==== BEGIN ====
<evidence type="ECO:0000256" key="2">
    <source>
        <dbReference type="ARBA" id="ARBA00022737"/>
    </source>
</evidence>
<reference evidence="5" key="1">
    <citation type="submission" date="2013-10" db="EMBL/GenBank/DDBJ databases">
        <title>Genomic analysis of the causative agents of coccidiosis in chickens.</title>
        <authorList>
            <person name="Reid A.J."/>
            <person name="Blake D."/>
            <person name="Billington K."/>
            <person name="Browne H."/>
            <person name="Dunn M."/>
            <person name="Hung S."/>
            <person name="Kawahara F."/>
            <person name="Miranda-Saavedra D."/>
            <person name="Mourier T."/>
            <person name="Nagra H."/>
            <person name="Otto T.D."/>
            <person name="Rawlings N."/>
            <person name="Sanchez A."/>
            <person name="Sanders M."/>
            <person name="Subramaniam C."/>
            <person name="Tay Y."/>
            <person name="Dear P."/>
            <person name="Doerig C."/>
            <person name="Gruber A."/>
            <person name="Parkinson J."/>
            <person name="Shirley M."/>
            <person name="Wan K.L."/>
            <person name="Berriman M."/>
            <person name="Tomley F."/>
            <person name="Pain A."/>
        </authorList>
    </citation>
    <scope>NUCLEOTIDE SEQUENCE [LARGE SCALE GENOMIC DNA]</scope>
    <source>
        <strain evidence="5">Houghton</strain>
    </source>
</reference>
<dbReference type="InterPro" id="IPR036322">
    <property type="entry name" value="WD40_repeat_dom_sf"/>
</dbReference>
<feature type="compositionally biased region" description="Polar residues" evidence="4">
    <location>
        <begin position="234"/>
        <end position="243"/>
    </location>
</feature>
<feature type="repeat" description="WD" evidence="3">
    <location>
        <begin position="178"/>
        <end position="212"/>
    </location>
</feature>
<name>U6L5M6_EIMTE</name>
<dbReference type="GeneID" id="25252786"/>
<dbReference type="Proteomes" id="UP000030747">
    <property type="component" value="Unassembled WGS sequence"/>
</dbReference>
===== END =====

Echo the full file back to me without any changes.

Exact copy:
<evidence type="ECO:0000256" key="2">
    <source>
        <dbReference type="ARBA" id="ARBA00022737"/>
    </source>
</evidence>
<reference evidence="5" key="1">
    <citation type="submission" date="2013-10" db="EMBL/GenBank/DDBJ databases">
        <title>Genomic analysis of the causative agents of coccidiosis in chickens.</title>
        <authorList>
            <person name="Reid A.J."/>
            <person name="Blake D."/>
            <person name="Billington K."/>
            <person name="Browne H."/>
            <person name="Dunn M."/>
            <person name="Hung S."/>
            <person name="Kawahara F."/>
            <person name="Miranda-Saavedra D."/>
            <person name="Mourier T."/>
            <person name="Nagra H."/>
            <person name="Otto T.D."/>
            <person name="Rawlings N."/>
            <person name="Sanchez A."/>
            <person name="Sanders M."/>
            <person name="Subramaniam C."/>
            <person name="Tay Y."/>
            <person name="Dear P."/>
            <person name="Doerig C."/>
            <person name="Gruber A."/>
            <person name="Parkinson J."/>
            <person name="Shirley M."/>
            <person name="Wan K.L."/>
            <person name="Berriman M."/>
            <person name="Tomley F."/>
            <person name="Pain A."/>
        </authorList>
    </citation>
    <scope>NUCLEOTIDE SEQUENCE [LARGE SCALE GENOMIC DNA]</scope>
    <source>
        <strain evidence="5">Houghton</strain>
    </source>
</reference>
<dbReference type="InterPro" id="IPR036322">
    <property type="entry name" value="WD40_repeat_dom_sf"/>
</dbReference>
<feature type="compositionally biased region" description="Polar residues" evidence="4">
    <location>
        <begin position="234"/>
        <end position="243"/>
    </location>
</feature>
<feature type="repeat" description="WD" evidence="3">
    <location>
        <begin position="178"/>
        <end position="212"/>
    </location>
</feature>
<name>U6L5M6_EIMTE</name>
<dbReference type="GeneID" id="25252786"/>
<dbReference type="Proteomes" id="UP000030747">
    <property type="component" value="Unassembled WGS sequence"/>
</dbReference>